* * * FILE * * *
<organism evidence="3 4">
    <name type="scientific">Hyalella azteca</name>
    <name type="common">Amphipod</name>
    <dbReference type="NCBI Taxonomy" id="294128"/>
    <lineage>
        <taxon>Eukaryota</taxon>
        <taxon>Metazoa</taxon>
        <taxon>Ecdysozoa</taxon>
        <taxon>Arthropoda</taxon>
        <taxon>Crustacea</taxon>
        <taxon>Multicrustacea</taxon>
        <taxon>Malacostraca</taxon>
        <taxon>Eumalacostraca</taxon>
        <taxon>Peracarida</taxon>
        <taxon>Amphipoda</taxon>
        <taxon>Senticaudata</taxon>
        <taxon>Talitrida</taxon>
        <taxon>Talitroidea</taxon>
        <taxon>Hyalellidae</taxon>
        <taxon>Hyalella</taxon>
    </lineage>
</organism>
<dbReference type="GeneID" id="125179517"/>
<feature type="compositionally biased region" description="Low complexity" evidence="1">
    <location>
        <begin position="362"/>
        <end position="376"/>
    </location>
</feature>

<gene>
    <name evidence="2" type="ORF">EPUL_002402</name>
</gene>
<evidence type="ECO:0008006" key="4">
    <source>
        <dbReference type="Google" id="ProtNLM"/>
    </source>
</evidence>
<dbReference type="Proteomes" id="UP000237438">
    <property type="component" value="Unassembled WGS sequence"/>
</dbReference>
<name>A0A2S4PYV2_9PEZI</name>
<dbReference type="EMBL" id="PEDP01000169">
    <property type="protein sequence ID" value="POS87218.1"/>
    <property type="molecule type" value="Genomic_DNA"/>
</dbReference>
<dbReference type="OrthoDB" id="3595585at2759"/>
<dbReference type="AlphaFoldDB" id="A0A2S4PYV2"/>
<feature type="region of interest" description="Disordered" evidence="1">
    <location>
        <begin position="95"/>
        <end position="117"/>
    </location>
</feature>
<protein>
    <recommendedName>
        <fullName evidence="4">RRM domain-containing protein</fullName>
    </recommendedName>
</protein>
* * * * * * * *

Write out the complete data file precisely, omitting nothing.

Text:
<organism evidence="3 4">
    <name type="scientific">Hyalella azteca</name>
    <name type="common">Amphipod</name>
    <dbReference type="NCBI Taxonomy" id="294128"/>
    <lineage>
        <taxon>Eukaryota</taxon>
        <taxon>Metazoa</taxon>
        <taxon>Ecdysozoa</taxon>
        <taxon>Arthropoda</taxon>
        <taxon>Crustacea</taxon>
        <taxon>Multicrustacea</taxon>
        <taxon>Malacostraca</taxon>
        <taxon>Eumalacostraca</taxon>
        <taxon>Peracarida</taxon>
        <taxon>Amphipoda</taxon>
        <taxon>Senticaudata</taxon>
        <taxon>Talitrida</taxon>
        <taxon>Talitroidea</taxon>
        <taxon>Hyalellidae</taxon>
        <taxon>Hyalella</taxon>
    </lineage>
</organism>
<dbReference type="GeneID" id="125179517"/>
<feature type="compositionally biased region" description="Low complexity" evidence="1">
    <location>
        <begin position="362"/>
        <end position="376"/>
    </location>
</feature>

<gene>
    <name evidence="2" type="ORF">EPUL_002402</name>
</gene>
<evidence type="ECO:0008006" key="4">
    <source>
        <dbReference type="Google" id="ProtNLM"/>
    </source>
</evidence>
<dbReference type="Proteomes" id="UP000237438">
    <property type="component" value="Unassembled WGS sequence"/>
</dbReference>
<name>A0A2S4PYV2_9PEZI</name>
<dbReference type="EMBL" id="PEDP01000169">
    <property type="protein sequence ID" value="POS87218.1"/>
    <property type="molecule type" value="Genomic_DNA"/>
</dbReference>
<dbReference type="OrthoDB" id="3595585at2759"/>
<dbReference type="AlphaFoldDB" id="A0A2S4PYV2"/>
<feature type="region of interest" description="Disordered" evidence="1">
    <location>
        <begin position="95"/>
        <end position="117"/>
    </location>
</feature>
<protein>
    <recommendedName>
        <fullName evidence="4">RRM domain-containing protein</fullName>
    </recommendedName>
</protein>